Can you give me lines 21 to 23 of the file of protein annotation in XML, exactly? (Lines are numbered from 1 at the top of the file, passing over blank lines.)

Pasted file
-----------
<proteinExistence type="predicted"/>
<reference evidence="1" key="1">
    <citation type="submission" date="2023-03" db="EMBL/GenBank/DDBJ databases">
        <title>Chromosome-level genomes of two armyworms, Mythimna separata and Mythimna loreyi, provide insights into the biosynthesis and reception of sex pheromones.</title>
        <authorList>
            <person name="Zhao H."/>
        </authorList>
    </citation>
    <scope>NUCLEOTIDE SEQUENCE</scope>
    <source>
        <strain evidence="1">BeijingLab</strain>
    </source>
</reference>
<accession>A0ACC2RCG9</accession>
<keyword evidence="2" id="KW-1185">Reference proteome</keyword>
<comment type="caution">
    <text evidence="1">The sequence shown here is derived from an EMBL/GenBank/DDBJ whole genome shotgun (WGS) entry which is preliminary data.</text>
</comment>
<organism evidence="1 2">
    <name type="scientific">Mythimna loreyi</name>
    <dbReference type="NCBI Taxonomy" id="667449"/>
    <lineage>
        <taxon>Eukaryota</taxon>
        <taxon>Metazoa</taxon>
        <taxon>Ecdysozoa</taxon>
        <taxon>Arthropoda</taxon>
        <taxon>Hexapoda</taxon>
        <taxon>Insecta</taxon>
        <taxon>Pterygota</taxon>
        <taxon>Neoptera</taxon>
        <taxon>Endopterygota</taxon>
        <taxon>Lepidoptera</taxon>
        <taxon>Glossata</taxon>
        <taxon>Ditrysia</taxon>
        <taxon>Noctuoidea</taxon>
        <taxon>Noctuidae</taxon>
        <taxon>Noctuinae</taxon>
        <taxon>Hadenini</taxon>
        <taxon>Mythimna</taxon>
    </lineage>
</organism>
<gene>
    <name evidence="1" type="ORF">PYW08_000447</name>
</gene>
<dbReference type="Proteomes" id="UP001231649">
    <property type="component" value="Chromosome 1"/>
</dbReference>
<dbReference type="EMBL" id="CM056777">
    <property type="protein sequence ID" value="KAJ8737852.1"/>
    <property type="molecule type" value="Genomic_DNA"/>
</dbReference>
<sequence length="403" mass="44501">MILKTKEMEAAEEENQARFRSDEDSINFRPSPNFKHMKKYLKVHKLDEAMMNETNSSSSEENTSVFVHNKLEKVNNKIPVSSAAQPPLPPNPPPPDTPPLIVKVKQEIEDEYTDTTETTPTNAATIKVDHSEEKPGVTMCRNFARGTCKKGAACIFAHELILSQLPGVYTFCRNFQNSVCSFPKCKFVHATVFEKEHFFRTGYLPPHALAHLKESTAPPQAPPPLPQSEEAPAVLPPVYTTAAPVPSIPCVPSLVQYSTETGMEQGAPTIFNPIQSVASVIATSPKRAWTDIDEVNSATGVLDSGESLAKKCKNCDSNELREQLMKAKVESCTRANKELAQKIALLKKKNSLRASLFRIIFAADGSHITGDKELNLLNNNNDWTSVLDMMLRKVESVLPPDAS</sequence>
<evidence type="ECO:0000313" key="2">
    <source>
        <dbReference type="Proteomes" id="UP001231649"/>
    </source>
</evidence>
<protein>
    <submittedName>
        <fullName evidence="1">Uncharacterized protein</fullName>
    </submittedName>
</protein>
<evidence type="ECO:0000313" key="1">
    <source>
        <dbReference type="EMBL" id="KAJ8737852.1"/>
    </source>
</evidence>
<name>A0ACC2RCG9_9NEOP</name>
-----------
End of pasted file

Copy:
    <dbReference type="NCBI Taxonomy" id="667449"/>
    <lineage>
        <taxon>Eukaryota</taxon>